The film is really a setup to the story about the Witch, and in that regard it does work; we get more detail about stopping her, about what how her powers work, why Shadyside is where these kinds of killings keep happening (at least, when it comes to function). What's missing, though, is making the Witch into an actual character. I know, that's reserved for next week, Part 3: 1666, but the fact is that this film uses the Witch as the villain, even if she doesn't actually show up in this film, and she still feels like a shadow, something we're supposed to fear without actually understanding her. There's a bit of a void at the center of the film that 1978 doesn't quite fill otherwise.

There is a lot that the film does get right. The 1978 period feels pretty solid, with good costuming alongside decent soundtrack choices. As with 1994 some of the music cues are too "on the nose" (the opening of the film set in 1994 caused me to cringe when "The Man Who Sold the World" from Nirvana came on as it plays without reason, it seems, for the scene) but there are some cues that work much better (a repeated riff on "Carry On My Wayward Son" from Kansas, for instance, or a reprise of "The Man Who Sold the World", this time the David Bowie version). The film probably could have done more with the setting -- the characters don't really use the slang of the era, and some of this 1970s motif feels more like set dressing than a real place -- but its decent for what the film wants to do.

Better still are the characters as this second film does get you to bond with motley assortment we're given at Camp Nightwing. It's an interesting feat the film pulls off as we should know that everyone here is going to die, save one person. Thing is, we don't know who that person is as there's no obvious stand-in for "C. Berman". Cindy is a likely choice, but the film also tells us, "one week later my sister was dead", so it's just as likely that Ziggy is our "C" character (since Ziggy is an obvious reference to "Ziggy Stardust" and likely not her real name). You end up caring about all the characters because you aren't really certain who will be the "Final Girl", and thus you do get into the film.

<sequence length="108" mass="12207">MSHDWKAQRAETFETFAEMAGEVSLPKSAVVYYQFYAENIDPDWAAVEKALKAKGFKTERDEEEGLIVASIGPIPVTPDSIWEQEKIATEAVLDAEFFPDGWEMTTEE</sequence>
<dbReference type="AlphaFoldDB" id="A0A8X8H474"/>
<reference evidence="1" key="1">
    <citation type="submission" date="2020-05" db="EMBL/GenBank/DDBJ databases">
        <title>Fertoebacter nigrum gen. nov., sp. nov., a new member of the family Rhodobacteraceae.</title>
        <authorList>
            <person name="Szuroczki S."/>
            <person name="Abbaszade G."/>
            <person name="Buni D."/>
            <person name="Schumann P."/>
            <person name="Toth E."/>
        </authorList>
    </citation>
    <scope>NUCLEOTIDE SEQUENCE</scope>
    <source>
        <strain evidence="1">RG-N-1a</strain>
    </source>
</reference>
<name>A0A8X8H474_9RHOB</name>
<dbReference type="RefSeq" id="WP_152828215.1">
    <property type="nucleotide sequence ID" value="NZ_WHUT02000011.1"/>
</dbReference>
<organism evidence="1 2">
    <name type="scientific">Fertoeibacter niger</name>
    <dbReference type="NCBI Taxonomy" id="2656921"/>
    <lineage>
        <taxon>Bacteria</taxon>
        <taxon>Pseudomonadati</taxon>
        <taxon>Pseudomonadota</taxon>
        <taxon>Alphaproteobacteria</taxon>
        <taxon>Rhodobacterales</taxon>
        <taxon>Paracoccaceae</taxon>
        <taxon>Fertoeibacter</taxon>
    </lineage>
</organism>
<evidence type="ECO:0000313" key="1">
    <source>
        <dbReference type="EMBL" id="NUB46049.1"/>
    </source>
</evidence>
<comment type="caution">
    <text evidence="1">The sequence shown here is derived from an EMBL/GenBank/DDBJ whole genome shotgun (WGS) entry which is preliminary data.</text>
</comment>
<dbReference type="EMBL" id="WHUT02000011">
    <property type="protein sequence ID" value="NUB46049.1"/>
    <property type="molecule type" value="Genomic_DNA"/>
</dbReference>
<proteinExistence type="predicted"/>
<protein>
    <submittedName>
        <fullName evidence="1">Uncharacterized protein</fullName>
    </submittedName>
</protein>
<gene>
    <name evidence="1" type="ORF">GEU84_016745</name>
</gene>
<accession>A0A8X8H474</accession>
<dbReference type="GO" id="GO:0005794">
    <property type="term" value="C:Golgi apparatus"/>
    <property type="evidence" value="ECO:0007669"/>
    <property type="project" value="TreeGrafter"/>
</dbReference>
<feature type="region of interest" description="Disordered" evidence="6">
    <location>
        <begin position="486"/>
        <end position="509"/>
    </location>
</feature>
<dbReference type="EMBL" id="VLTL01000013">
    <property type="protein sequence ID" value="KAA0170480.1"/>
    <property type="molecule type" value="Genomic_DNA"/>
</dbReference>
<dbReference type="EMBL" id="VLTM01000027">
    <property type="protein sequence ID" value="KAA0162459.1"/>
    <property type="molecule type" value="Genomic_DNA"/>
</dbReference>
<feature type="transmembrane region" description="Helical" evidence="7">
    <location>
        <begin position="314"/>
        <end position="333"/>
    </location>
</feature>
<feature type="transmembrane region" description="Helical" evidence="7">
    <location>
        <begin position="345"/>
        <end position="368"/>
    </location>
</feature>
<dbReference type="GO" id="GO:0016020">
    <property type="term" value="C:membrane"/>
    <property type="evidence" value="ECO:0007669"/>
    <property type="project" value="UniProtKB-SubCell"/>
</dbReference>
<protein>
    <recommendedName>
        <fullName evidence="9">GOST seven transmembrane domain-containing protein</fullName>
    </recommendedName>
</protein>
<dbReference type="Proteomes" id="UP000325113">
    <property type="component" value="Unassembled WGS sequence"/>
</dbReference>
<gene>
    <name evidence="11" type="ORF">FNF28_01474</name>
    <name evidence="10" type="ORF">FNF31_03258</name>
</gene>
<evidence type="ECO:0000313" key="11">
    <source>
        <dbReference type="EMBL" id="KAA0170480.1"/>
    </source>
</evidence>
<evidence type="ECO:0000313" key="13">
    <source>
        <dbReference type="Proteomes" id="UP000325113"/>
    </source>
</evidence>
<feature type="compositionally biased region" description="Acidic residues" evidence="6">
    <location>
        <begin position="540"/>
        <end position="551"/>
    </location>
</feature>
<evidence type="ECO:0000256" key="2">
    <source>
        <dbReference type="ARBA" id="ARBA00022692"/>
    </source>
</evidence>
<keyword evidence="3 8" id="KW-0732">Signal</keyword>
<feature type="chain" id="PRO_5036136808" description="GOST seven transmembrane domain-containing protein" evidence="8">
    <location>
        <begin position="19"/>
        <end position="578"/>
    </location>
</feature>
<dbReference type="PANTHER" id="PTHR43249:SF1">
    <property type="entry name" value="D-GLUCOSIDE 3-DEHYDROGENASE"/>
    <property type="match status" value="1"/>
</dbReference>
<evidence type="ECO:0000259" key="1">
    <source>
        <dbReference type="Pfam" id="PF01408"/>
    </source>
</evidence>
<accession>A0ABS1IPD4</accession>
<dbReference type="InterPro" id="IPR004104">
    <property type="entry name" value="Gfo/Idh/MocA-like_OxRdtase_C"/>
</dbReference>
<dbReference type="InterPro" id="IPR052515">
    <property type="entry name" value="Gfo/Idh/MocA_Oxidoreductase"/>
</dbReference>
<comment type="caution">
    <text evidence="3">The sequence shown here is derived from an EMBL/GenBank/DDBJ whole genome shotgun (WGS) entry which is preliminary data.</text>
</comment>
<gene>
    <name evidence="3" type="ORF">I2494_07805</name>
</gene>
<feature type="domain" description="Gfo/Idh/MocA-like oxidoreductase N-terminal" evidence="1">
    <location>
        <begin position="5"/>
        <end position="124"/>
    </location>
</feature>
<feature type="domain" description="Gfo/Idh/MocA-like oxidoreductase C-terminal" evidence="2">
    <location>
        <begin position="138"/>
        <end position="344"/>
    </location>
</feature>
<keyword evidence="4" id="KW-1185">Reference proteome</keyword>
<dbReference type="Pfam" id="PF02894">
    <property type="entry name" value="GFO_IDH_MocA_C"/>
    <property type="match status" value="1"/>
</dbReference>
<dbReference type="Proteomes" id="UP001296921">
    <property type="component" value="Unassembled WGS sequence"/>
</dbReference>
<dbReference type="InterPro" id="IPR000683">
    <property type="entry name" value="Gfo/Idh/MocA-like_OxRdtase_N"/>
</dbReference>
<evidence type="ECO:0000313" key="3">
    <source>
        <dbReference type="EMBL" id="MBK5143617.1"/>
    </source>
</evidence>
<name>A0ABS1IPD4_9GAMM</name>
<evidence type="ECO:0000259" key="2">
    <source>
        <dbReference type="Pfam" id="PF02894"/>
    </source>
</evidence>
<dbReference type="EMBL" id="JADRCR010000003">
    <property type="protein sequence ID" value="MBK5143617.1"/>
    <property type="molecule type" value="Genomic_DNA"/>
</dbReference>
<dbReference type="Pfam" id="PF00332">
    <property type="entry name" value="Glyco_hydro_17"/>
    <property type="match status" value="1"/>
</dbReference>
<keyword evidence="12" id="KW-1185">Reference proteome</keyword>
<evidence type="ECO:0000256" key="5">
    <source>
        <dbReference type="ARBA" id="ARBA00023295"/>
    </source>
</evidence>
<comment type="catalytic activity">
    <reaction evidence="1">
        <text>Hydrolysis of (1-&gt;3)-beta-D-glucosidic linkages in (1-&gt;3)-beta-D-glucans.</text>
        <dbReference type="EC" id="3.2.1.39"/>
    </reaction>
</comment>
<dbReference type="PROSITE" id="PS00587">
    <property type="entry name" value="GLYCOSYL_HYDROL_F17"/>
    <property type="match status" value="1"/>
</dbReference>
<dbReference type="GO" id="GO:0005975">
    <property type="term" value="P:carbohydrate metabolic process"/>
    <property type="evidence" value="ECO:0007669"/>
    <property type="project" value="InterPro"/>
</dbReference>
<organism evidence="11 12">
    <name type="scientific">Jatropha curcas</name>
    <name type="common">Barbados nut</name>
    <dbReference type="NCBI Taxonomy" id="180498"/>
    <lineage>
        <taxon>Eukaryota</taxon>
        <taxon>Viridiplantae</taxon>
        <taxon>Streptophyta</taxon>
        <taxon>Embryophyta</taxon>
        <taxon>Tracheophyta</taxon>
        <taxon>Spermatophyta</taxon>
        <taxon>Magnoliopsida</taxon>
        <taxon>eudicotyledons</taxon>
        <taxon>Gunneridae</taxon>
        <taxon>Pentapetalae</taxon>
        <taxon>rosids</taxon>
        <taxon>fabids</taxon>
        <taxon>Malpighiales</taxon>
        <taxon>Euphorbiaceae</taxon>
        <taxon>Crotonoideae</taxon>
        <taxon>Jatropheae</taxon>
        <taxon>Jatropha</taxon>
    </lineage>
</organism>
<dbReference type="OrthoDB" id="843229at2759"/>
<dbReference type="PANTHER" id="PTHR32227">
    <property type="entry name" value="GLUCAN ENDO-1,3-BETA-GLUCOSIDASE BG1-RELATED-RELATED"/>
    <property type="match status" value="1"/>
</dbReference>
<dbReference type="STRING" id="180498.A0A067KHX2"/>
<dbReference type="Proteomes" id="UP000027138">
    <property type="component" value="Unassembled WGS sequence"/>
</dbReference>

The young cast does really well with their roles. About the only actor I really recognized was Sadie Sink as she appeared in another Netflix work, Stranger Things, but the whole cast is overwhelmingly great. This is one thing these films have improved upon over their Slasher predecessors: good actors working hard to sell the story of the film. Not enough can be said about how much good acting improves a Slasher flick, but this film once again illustrates it as a necessity.

About the only other flaw of this film is that, like with 1994, the film feels like it's holding back just a little from its R rating. It has plenty of blood, and a fair bit of nudity (mostly dude butts, but nudity is nudity when it comes to an R rating), but so often the film feels like it's trying to hide, to play down its "adult" bits so it can duck into a PG-13 rating if need be. Kills very often happen off screen, and even the ones that are shown don't really "show" the carnage, using cut-aways to downplay. The climax belies this, and its great, but I could have done with more gore and better kills to really make this Slasher sing.

Of course, the flaws of this film are consistent with the previous movie in the trilogy, and what works here worked in the previous film. They very much are "of-a-piece", which is to be expected considering they were all made together. It does indicate to me that the final part of this series, 1666, will likely feature the same quality (and the same flaws). I liked these films for what they were and I am looking forward to the next, and final, entry in the Fear Street trilogy. That said, if last week didn't thrill you then you're not going to find anything to like here in Fear Street, Part 2: 1978; the two films are two-of-a-kind.